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Dose-Finding Study of Favipiravir in the Treatment of Uncomplicated Influenza

2014-08-27 03:15:54 | BioPortfolio

Summary

This is a Phase 2, randomized, double-blind, placebo-controlled multicenter study evaluating the efficacy and safety of two doses of favipiravir in older adult patients with uncomplicated influenza.

Description

This is a Phase 2, randomized, double-blind, placebo-controlled, multicenter study designed to evaluate the efficacy and safety of a 5-day regimen of favipiravir in influenza patients aged 55-80 years. Enrolled patients will be randomly assigned to 1 of 3 parallel treatment dose groups:Placebo; Low-dose favipiravir (1000 mg favipiravir BID for 1 day, followed by 400 mg favipiravir BID for 4 days); High-dose favipiravir (1200 mg favipiravir BID for 1 day, followed by 800 mg favipiravir BID for 4 days).

Study Design

Allocation: Randomized, Control: Placebo Control, Endpoint Classification: Safety/Efficacy Study, Intervention Model: Factorial Assignment, Masking: Double Blind (Subject, Caregiver, Investigator, Outcomes Assessor), Primary Purpose: Treatment

Conditions

Influenza

Intervention

Favipiravir, Favipiravir, Placebo comparator

Location

#065
Birmingham
Alabama
United States

Status

Recruiting

Source

Toyama Chemical Co., Ltd.

Results (where available)

View Results

Links

Published on BioPortfolio: 2014-08-27T03:15:54-0400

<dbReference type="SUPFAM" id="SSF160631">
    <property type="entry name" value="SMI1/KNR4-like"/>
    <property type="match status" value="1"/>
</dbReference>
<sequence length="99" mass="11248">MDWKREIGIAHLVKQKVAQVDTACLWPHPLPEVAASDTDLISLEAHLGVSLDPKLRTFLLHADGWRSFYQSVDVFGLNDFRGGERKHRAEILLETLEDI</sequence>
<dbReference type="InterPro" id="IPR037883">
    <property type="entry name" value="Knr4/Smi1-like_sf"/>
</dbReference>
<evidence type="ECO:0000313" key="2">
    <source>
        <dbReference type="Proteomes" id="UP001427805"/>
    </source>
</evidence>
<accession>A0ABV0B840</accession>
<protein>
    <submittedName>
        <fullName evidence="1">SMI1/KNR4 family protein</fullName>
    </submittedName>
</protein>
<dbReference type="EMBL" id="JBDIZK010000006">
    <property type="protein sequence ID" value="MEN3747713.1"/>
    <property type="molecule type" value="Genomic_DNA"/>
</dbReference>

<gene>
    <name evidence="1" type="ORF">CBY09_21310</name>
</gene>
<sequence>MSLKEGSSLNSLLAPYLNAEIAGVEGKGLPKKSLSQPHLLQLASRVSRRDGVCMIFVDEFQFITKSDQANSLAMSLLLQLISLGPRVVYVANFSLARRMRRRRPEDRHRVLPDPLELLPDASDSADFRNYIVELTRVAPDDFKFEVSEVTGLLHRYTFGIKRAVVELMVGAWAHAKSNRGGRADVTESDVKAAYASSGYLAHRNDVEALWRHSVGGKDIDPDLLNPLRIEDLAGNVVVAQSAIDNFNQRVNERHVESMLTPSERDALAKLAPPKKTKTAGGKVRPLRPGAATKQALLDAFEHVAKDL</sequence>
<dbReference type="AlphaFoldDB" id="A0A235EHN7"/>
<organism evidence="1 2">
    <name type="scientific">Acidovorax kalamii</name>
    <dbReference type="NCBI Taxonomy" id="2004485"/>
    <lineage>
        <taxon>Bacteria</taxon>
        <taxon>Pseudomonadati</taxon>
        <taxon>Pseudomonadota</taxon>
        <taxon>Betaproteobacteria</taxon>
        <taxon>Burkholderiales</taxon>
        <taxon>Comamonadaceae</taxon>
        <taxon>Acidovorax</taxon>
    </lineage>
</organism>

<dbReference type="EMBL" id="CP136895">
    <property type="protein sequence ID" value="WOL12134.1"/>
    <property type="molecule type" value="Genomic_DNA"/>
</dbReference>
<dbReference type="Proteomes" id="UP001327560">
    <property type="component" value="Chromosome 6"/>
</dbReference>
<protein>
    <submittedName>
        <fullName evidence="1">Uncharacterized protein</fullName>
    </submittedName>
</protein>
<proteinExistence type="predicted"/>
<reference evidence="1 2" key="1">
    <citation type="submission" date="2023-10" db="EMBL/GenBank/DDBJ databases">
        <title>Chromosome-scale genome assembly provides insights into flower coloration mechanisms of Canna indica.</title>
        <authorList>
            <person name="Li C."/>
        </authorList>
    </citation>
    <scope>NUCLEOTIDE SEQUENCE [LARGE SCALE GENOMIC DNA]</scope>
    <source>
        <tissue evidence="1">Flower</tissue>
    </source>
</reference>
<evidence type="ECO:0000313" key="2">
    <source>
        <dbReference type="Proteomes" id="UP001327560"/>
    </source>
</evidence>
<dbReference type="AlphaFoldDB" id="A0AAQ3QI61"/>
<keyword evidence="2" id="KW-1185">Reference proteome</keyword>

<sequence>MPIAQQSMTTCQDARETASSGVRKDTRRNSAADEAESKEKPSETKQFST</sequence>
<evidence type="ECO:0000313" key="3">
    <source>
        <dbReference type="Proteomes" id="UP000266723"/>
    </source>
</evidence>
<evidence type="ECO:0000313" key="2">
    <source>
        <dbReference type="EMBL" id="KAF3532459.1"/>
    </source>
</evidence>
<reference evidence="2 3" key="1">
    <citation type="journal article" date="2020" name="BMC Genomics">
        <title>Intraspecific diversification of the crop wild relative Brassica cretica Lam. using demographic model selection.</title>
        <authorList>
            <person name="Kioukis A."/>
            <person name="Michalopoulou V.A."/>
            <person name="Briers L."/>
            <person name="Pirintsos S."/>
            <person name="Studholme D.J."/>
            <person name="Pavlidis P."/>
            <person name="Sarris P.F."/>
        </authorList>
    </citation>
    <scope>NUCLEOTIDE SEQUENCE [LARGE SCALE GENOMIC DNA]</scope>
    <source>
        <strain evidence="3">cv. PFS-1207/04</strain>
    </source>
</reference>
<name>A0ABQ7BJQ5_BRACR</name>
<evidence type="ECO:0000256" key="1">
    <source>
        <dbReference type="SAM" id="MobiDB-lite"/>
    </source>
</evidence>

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Medical and Biotech [MESH] Definitions

Species of the genus INFLUENZAVIRUS B that cause HUMAN INFLUENZA and other diseases primarily in humans. Antigenic variation is less extensive than in type A viruses (INFLUENZA A VIRUS) and consequently there is no basis for distinct subtypes or variants. Epidemics are less likely than with INFLUENZA A VIRUS and there have been no pandemics. Previously only found in humans, Influenza B virus has been isolated from seals which may constitute the animal reservoir from which humans are exposed.

Membrane glycoproteins from influenza viruses which are involved in hemagglutination, virus attachment, and envelope fusion. Fourteen distinct subtypes of HA glycoproteins and nine of NA glycoproteins have been identified from INFLUENZA A VIRUS; no subtypes have been identified for Influenza B or Influenza C viruses.

Infection of domestic and wild fowl and other BIRDS with INFLUENZA A VIRUS. Avian influenza usually does not sicken birds, but can be highly pathogenic and fatal in domestic POULTRY.

A genus of the family ORTHOMYXOVIRIDAE comprising viruses similar to types A and B but less common, more stable, more homogeneous, and lacking the neuraminidase protein. They have not been associated with epidemics but may cause mild influenza. Influenza C virus is the type species.

A genus in the family ORTHOMYXOVIRIDAE causing influenza and other diseases in humans and animals. It contains many strains as well as antigenic subtypes of the integral membrane proteins hemagglutinin (HEMAGGLUTININS) and NEURAMINIDASE. The type species is INFLUENZA A VIRUS.

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